Nearly all U.S. nursing homes are currently facing a staffing shortage. In 2020 and 2021, the U.S. has reached the lowest nursing home employment rate due to the COVID pandemic. The staffing situation has grown even worse for 86% of nursing homes between June and September 2021. Out of the 99% of nursing homes now facing a staff shortage, 59% have reported reaching critical levels. 70% of nursing facilities have also reported having a difficult time hiring new staff.
Spotlight on Ohio
Ohio has the third highest number of nursing homes in the U.S. and is currently high in demand for nurses. Ohio had the worst shortage of nursing assistants than any other U.S. state in 2020. The demand for experienced nursing staff continues to grow in 2021, especially in Dayton and Cincinnati.
Due to the staffing shortage, 78% of nursing homes are concerned about being forced to close. There are more seniors in need of care than ever before, with one in five adults expected to reach retirement age by 2030 in the U.S., but nursing home staff ratios have already fallen 32% between February 2020 and January 2021. As a result of fewer nursing home staff, residents receive an average of 21 fewer minutes of staff contact each day than the recommended average of four hours of daily nursing care.
The pandemic has significantly affected the current nurse shortage as 62% of healthcare workers expressed the pandemic causing their increased stress levels. The pressures and mental health issues related to the pandemic coupled with the continuous staff shortages have resulted in many staff members quitting. Additionally, with only 56% of the nurses in Ohio nursing facilities vaccinated against COVID-19, new vaccine mandates could lead to more staff quitting.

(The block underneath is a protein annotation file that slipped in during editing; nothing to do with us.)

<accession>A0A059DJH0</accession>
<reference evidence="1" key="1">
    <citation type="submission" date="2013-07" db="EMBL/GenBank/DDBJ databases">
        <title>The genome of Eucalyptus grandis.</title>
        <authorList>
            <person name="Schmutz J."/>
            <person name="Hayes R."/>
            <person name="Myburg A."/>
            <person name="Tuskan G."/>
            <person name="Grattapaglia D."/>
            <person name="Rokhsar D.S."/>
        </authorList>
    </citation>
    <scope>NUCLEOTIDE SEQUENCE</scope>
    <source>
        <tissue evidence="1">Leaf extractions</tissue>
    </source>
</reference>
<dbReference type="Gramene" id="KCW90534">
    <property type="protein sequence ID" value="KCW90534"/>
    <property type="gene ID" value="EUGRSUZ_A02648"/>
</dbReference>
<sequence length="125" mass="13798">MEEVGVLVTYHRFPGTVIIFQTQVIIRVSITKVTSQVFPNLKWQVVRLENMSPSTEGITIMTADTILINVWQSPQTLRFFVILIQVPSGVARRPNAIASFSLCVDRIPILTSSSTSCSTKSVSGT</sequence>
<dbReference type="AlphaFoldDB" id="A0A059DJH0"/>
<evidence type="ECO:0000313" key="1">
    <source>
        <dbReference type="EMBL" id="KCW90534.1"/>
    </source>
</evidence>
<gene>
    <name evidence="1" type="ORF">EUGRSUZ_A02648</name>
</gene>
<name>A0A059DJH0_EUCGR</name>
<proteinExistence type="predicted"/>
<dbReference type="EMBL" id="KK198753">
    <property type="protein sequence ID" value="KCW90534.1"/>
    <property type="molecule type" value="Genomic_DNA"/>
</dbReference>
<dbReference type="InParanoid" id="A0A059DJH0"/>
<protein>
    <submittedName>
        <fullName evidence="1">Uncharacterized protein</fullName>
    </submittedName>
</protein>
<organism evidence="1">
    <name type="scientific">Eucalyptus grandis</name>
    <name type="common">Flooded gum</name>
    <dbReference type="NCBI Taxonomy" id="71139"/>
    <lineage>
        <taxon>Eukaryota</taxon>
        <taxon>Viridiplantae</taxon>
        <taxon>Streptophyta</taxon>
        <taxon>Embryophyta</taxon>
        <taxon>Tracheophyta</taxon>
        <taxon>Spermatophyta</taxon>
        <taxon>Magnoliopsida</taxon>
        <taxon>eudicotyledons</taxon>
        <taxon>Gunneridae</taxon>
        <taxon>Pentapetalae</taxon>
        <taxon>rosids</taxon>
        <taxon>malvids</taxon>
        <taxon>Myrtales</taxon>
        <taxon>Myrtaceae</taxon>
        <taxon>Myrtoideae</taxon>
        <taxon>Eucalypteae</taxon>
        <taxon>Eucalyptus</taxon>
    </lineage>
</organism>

Solutions to the Staffing Shortage
One solution to the staffing shortage is to provide better working conditions that ensure safety, provide mental health support, and offer employee appreciation to decrease burnout and turnover rates. Another is to increase pay or benefits, but unfortunately most nursing homes don’t have the money to support such an option. In fact, 84% of nursing facilities had fewer incoming patients from hospitals, resulting in lost revenue and many nursing facilities cutting costs when they most needed it.
Nursing homes will continue to face staffing shortages for a while, but new avenues for recruitment such as adding more training opportunities for new employees, offering nursing programs at high schools, and providing new green cards for those who need them could help gradually satisfy the demand for nurses.
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